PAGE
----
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Putting the FUN in Fundamentals
2nd July 2019

Learning a sport can be difficult for people of all ages. Between covering new motions alongside the rules of the game, there’s a lot to take in. This is why we introduce the fundamentals though a combination of short, memorable teaching cues. Hot Dog in a Bun ~ Diamond in the Sky ~ Make a Cradle ~ T, Check, Fire are recognizable phrases for children, and our coaches translate them to golf, flag football, volleyball, and tennis techniques. Let’s take a look.

Hot Dog in a Bun

Hot Dog in a BunThere are three ways our coaches introduce holding a golf club: a 10 finger grip, an overlapping grip, or an interlocking grip. It doesn’t matter which one our kids use, as long as they’re comfortable and their hands stay connected. Hot Dog in a Bun is the teaching cue associated with grip to make sure students properly hold the club and keep their hands together. For right handed golfers, picture your left hand being the hot dog and your right hand being the bun. This ensures that both hands stay together throughout the swing. See image on the left for an example.

Diamond in the Sky

Diamond in the Sky is one of our favorite volleyball teaching cues because it’s fun to say, students start picturing diamonds in the sky, and it’s effective for getting them in the ready position for setting. When anticipating a set, players bend their knees, make a diamond in the sky with their hands, and explode through the ball with their finger tips. The diamond in the sky position keeps them from catching the ball, which is against the rules. See image on left for an example.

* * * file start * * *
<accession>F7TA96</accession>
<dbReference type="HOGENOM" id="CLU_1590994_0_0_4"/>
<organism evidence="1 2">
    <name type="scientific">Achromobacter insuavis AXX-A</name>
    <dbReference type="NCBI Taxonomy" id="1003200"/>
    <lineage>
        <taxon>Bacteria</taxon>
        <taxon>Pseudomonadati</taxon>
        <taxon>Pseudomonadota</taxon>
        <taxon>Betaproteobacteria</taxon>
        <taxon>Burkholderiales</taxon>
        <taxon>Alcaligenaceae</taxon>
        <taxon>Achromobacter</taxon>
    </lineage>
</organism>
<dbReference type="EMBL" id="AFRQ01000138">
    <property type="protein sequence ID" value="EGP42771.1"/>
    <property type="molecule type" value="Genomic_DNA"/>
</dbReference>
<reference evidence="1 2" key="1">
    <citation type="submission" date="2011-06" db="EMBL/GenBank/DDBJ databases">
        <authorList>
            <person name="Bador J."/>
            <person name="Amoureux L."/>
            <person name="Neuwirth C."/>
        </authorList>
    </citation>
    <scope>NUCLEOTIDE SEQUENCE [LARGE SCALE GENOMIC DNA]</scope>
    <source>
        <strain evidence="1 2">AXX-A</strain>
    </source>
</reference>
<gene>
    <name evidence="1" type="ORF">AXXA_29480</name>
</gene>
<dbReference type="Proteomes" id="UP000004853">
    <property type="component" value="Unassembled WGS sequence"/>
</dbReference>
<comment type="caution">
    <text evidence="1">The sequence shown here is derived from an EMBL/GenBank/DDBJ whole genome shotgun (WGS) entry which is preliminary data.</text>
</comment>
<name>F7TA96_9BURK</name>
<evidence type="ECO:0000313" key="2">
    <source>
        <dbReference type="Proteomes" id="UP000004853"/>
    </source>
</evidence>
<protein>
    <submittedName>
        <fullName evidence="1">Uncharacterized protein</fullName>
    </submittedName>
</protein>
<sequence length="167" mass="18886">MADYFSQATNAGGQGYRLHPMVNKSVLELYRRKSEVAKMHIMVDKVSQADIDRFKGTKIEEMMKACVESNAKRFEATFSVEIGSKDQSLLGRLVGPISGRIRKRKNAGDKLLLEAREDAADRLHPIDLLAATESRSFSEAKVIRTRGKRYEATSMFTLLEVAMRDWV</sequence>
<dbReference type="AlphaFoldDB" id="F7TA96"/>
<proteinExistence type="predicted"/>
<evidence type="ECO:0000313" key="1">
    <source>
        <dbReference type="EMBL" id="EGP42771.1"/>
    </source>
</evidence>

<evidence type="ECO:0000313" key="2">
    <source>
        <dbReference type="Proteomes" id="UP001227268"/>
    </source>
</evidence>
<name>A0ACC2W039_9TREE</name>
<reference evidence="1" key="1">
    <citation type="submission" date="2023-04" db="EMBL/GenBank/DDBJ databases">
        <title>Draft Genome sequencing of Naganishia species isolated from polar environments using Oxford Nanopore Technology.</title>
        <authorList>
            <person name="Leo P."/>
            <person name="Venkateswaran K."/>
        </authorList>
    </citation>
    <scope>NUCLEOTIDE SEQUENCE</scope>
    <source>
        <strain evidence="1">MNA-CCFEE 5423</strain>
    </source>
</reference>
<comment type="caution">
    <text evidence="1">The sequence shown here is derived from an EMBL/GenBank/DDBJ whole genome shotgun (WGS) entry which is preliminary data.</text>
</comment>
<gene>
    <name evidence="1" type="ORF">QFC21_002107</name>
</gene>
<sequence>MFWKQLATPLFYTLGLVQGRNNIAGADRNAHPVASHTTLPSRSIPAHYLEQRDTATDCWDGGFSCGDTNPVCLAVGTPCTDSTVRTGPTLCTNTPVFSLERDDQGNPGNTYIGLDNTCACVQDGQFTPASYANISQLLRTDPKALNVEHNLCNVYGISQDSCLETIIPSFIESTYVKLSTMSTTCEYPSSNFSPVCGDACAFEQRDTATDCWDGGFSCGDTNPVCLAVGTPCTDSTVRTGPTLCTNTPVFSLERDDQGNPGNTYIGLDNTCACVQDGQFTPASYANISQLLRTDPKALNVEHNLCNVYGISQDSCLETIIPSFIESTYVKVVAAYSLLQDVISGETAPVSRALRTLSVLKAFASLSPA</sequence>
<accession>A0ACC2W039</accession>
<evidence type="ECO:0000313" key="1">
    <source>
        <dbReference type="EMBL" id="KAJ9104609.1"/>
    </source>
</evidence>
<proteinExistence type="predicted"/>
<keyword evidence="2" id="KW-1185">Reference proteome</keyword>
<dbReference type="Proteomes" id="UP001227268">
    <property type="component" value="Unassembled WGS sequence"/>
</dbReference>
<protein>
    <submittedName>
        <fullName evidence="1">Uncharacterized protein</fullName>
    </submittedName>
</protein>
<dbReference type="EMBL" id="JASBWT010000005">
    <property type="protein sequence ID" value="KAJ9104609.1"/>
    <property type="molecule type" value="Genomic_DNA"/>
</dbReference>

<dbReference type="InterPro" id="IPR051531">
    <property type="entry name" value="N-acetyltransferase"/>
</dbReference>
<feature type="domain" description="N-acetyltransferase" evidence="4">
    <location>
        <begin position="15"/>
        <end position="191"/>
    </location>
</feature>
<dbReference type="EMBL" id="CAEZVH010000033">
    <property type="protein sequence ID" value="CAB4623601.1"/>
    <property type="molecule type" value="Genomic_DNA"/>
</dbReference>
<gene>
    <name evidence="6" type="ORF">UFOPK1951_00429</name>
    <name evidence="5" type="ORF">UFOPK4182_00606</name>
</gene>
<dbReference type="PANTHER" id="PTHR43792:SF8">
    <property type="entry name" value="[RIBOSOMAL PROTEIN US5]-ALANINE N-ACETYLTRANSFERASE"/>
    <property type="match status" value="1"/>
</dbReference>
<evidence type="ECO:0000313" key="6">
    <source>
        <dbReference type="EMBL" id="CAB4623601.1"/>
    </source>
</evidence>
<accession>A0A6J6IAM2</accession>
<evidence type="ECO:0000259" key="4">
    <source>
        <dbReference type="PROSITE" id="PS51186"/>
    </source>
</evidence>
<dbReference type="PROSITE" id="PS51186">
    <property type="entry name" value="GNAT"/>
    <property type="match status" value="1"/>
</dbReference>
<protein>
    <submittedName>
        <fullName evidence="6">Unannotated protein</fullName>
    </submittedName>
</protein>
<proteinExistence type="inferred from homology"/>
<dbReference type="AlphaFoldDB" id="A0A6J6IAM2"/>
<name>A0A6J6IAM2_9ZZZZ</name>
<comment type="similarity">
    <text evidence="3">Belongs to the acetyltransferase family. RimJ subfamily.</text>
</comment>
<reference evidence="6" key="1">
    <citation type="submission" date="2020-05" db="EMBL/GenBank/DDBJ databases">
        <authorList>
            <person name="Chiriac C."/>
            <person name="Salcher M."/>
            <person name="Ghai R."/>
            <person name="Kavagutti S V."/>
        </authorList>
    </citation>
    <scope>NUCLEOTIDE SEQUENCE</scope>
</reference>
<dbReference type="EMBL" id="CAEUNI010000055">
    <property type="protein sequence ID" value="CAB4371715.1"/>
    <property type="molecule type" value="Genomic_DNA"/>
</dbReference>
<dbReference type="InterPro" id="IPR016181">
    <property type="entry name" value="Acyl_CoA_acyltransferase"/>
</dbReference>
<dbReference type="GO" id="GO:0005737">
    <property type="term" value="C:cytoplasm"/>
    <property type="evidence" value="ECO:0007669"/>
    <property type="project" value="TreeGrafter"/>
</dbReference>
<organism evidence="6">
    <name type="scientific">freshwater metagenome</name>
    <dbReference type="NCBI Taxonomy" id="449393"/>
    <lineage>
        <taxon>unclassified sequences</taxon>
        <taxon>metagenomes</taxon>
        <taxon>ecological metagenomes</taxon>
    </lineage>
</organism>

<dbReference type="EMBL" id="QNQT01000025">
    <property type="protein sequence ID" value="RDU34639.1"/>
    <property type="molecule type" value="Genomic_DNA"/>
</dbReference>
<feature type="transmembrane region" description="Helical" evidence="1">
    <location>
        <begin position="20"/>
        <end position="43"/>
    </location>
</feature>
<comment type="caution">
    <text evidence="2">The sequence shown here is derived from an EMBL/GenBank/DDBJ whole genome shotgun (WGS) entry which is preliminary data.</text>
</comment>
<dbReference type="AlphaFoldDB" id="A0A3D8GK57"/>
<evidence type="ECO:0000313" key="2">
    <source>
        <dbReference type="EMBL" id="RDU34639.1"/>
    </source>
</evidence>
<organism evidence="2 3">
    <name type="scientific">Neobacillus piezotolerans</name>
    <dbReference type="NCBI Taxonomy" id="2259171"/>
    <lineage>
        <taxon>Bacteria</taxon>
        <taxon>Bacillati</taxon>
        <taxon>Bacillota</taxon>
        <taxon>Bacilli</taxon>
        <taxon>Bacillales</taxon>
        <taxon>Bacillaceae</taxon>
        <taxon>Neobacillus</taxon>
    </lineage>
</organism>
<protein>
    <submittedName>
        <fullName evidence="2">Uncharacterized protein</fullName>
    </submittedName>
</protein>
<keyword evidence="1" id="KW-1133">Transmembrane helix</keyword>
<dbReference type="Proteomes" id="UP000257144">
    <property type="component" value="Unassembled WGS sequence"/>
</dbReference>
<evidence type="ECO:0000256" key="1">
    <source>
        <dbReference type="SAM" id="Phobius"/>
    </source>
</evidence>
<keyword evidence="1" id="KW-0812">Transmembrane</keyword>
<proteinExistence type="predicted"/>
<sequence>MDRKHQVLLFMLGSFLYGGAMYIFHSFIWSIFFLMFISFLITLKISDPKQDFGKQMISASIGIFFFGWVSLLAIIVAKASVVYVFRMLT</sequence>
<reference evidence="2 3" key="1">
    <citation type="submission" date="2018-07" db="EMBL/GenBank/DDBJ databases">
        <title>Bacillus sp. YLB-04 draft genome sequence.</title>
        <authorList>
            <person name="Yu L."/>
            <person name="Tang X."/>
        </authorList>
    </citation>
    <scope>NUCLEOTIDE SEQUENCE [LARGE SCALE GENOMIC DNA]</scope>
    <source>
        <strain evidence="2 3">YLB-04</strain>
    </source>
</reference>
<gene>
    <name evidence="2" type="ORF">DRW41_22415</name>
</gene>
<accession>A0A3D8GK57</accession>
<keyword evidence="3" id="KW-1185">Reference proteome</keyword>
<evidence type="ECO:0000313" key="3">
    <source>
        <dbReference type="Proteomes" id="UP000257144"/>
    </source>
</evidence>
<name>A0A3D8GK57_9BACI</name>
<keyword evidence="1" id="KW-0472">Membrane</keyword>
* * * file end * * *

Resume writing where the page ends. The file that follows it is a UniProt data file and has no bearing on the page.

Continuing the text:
Make a Cradle

What do cradles have to do with football? Glad you asked! Coaches instruct students to make a cradle with their arms in anticipation of receiving a handoff from the quarterback. This teaching cue is effective in making sure the running back is in the proper position to receive the ball while also relaying the importance of protecting the ball. See image on right for an example.

T, Check, Fire!

When it comes to serving, TGA participants are introduced to three types of serves: bounce, drop, and overhand. T, Check, Fire! helps students execute the more complex overhand serve. They form a T with their arms, make a checkmark with their serving hand, and fire away!

Next time you play with your child, keep some of these cues in mind so he or she can consistently practice what was covered in class. Share with a friend with one of the links below and make sure you sign up for one of our upcoming summer camps! There’s still time to join the fun! Click here to find the closest program to you.